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Weepah is located about 15 miles northeast of Silver Peak.

After Indians discovered shallow gold pockets in 1902, about 200 people rushed to Weepah (means “rainwater” in Shoshone), but the rush died out in a few weeks.  In 1927 gold was rediscovered by two miners from Tonopah, and it was assayed at $70,000 a ton.  This became the Weepah boom, and a throng of motorized vehicles developed into the wildest Nevada mining stampede since Rochester and Rawhide.  Within a week, 1000 gold rushers showed up and staked claims.

By the end of March 1927, the three roads to Weepah were jammed with cars; western Nevada railroads had to put on extra coaches to handle the throng of gold seekers, and the new town soon had a population around 2000.  By April the town had about 60 frame buildings.  Most were gone by the end of 1927.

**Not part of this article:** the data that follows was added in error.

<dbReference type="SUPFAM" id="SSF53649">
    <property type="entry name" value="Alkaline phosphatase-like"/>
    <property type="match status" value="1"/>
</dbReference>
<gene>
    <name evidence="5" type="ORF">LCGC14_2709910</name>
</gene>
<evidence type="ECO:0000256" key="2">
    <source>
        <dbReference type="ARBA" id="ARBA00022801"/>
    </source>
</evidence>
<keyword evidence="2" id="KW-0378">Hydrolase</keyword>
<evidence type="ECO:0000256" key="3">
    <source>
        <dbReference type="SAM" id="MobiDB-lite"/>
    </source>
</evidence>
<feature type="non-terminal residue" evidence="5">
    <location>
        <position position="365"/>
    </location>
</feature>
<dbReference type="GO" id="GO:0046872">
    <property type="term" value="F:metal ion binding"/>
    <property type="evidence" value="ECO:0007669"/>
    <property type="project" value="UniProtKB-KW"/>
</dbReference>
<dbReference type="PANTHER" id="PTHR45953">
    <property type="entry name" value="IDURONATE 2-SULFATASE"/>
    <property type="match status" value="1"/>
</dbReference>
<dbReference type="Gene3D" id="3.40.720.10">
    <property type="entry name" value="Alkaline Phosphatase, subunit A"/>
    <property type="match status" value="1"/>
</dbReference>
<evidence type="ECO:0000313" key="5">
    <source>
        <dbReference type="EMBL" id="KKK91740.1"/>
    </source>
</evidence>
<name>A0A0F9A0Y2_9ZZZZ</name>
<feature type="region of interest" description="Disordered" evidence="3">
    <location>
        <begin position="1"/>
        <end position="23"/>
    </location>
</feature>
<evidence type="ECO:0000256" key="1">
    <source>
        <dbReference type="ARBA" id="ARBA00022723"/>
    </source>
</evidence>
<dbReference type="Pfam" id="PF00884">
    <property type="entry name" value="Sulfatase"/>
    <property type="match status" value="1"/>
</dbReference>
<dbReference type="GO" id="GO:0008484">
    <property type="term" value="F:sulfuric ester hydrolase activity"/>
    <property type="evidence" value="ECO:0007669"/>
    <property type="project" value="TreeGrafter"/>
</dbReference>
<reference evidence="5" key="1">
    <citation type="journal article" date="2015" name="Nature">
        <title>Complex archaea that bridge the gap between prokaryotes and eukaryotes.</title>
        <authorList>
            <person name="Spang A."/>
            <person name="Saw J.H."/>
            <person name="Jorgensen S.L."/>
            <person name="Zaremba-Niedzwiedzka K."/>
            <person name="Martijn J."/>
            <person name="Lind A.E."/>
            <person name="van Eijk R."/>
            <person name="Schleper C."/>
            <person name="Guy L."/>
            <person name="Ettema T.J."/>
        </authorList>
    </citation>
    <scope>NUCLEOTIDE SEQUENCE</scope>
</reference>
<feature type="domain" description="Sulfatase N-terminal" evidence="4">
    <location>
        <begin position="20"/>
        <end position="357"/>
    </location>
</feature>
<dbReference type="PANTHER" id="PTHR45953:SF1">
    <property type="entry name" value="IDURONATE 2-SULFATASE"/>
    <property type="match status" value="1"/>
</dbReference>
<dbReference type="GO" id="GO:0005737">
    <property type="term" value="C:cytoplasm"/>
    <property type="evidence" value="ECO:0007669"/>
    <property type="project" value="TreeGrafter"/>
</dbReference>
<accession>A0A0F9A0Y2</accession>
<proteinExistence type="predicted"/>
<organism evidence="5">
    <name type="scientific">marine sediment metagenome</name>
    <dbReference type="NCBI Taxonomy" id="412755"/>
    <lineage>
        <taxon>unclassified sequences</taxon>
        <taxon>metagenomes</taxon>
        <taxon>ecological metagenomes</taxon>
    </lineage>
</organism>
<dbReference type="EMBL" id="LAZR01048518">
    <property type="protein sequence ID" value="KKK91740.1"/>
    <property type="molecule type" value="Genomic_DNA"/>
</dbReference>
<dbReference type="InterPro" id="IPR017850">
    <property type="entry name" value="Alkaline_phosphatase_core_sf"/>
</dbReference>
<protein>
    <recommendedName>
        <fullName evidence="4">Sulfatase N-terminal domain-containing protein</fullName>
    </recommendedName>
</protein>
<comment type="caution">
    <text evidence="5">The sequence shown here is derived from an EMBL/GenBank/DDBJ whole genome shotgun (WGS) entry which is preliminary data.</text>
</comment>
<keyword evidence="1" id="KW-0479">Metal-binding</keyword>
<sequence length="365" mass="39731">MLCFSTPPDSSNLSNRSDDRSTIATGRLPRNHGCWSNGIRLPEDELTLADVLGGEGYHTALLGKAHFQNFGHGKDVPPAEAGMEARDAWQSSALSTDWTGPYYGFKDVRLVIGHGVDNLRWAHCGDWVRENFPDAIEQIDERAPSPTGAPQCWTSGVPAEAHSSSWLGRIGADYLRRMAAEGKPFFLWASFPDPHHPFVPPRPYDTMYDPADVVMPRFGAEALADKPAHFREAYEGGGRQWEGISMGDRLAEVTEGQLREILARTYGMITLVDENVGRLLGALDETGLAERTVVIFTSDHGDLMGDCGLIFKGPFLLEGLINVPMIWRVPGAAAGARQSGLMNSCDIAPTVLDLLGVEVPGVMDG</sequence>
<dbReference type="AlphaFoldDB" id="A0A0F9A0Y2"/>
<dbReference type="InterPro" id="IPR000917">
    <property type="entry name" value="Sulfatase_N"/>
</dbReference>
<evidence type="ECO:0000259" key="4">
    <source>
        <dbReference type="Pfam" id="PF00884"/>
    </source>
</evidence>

In 1934, an open pit silver mine and 350-ton mill was built.  This operation lasted until 1938.

 

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